HIST 490 Fall 2012 Memory, History, and the Extermination of the Jews of Europe: Dangerous History (W)

Cross Listed as JWST490
The atrocities committed by Nazi Germany during the Second World War continue to trouble historians in their attempts to understand and represent them in all their magnitude and horror. Beyond historians, the complicity of segments of European societies in perpetrating those atrocities continues to raise thorny questions for postwar European nations about what their responsibilities are toward that past. This tutorial will focus on a series of questions relating to the historicization and memorialization of the extermination of European Jews. They include: Is the Holocaust unique? Is it a Jewish story or universal story? Does the Holocaust raise different issues for the historian than other historical events? How should the Holocaust be represented and what are the implications of different means of representing it? What role, if any, did European Jews play in their own destruction? Has Germany faced up to its past? Were Germans also victims of World War II? Who were the "bystanders" as compared to the "perpetrators"? Were the postwar trials of perpetrators a travesty of justice? How appropriate are the different uses that Israel and the United States have made of the Holocaust? By the end of the course, students will have grappled with the ongoing controversies that have arisen among scholars, governments, and lay people about the meaning (and meaninglessness) of the Holocaust for the postwar world. In a world in which extraordinary acts of violence continue to be perpetrated and more and more nations' pasts are marked by episodes of extreme criminality and/or trauma, exploring the manner by which one such episode has been remembered, avenged, and adjudicated should prove relevant for future consideration of other societies' efforts to confront their own traumatic pasts.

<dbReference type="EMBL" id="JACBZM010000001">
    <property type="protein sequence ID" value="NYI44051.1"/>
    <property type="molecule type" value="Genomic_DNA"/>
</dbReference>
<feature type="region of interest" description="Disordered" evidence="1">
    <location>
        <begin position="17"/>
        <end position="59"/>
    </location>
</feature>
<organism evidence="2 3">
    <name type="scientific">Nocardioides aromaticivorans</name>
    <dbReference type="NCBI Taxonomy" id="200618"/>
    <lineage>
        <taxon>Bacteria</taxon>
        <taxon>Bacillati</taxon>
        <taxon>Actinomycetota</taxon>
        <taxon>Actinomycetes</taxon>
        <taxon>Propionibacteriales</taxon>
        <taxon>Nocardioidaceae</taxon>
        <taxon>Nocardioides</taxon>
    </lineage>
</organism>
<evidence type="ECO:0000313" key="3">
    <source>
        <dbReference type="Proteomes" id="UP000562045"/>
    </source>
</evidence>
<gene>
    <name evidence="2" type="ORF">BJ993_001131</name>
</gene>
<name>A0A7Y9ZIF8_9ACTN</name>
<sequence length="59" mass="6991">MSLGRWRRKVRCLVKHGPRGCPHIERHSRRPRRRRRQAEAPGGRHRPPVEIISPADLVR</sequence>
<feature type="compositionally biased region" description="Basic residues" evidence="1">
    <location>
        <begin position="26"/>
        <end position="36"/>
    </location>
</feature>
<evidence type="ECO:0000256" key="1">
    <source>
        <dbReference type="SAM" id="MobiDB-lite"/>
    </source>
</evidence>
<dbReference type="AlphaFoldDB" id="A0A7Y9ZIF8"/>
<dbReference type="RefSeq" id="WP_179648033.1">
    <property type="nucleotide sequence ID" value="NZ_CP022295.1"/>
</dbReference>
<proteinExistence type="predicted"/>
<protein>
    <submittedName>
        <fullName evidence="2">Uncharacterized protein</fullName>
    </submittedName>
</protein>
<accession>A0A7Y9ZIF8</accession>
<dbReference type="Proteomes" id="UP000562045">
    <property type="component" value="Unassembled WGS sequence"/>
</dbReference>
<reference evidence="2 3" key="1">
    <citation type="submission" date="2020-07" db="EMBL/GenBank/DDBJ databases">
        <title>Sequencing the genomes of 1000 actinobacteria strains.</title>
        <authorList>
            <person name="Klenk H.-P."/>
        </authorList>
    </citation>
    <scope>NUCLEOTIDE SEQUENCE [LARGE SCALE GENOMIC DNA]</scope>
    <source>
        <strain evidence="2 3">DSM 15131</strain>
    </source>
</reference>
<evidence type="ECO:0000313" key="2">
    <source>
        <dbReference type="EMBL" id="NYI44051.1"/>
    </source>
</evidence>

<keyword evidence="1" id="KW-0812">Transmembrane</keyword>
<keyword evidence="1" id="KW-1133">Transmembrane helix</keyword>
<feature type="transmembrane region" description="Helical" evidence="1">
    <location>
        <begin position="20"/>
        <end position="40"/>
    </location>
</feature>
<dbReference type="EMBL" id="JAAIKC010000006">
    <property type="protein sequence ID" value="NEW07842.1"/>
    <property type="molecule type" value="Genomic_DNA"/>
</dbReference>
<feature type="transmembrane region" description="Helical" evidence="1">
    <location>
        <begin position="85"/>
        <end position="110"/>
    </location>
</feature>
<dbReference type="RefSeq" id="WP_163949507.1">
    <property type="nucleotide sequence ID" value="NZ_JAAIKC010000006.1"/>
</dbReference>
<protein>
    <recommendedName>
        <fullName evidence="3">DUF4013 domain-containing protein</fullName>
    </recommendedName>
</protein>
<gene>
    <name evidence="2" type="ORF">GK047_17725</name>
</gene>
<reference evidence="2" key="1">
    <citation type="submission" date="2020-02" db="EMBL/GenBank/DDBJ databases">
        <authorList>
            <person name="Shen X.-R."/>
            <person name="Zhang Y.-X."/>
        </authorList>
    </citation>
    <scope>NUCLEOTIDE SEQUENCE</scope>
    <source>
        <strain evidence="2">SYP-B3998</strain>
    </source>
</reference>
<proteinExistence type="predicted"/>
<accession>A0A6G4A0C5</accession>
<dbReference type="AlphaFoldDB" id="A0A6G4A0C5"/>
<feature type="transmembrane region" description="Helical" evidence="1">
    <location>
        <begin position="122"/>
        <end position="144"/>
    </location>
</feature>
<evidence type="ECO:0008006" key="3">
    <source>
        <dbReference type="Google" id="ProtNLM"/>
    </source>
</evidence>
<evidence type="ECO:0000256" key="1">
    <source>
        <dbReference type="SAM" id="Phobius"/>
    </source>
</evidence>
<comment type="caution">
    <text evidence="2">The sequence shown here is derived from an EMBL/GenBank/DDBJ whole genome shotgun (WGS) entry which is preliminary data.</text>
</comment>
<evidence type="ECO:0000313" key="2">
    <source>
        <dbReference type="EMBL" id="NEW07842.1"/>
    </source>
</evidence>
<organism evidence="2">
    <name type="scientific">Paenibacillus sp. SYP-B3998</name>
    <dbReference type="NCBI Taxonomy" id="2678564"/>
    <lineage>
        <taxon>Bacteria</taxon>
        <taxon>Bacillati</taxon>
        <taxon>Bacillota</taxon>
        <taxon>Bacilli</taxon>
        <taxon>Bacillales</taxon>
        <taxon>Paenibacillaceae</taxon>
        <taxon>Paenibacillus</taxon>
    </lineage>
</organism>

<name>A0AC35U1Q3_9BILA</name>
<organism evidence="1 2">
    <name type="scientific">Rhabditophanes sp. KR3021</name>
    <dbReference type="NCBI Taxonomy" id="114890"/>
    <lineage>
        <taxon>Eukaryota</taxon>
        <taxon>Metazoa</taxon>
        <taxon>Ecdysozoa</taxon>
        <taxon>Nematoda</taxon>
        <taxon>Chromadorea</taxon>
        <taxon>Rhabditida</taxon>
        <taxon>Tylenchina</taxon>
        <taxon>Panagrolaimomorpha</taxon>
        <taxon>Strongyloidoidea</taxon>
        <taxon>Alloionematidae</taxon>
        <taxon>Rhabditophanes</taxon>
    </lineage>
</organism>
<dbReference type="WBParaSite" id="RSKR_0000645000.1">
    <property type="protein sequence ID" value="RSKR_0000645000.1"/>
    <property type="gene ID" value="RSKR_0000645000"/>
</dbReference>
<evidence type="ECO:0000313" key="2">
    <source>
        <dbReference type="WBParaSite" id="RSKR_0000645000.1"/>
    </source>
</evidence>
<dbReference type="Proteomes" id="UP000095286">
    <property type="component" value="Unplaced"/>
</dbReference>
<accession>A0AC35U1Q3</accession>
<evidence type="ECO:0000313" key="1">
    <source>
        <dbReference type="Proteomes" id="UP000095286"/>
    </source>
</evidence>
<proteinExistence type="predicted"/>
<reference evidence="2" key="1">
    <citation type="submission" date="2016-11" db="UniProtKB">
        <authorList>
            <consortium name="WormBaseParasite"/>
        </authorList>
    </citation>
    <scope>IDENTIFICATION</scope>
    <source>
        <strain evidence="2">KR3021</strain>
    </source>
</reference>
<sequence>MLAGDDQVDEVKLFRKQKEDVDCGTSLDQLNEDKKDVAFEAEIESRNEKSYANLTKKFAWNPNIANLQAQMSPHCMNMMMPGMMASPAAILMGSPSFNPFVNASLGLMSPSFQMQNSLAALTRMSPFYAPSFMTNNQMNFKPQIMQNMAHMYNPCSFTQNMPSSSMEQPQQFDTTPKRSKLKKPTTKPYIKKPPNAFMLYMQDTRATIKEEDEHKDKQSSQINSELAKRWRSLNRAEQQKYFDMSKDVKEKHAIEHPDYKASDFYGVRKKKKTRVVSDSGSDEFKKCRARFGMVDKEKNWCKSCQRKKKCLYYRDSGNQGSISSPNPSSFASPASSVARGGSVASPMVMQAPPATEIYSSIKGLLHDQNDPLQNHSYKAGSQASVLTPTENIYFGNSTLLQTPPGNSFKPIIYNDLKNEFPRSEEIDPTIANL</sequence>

Class Format: tutorial; class time consists of weekly one-hour sessions with the instructor and a fellow student
Requirements/Evaluation: every other week the student will write and present orally a 5- to 7-page paper on the assigned readings of that week
Additional Info: additional requirments on alternate weeks, the student will write a 2-page critique of the fellow student's paper; a final written exercise, a thought piece on the issues raised in the tutorial, will cap off the semester's work
Additional Info2: not available for the Gaudino option
Prerequisites: permission of instructor
Enrollment Preference: History majors and Jewish Studies concentrators
Department Notes:
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Divisional Attributes: Division II,Writing Intensive
Other Attributes: HIST Group C Electives - Europe and Russia,JWST Core Electives
Enrollment Limit: 10
Expected Enrollment: 10
Class Number: 1471
HIST490-T1(F) TUT Memory, History, Extermination (W) Division 2: Social StudiesWriting Intensive Alexandra Garbarini
TBA 1471
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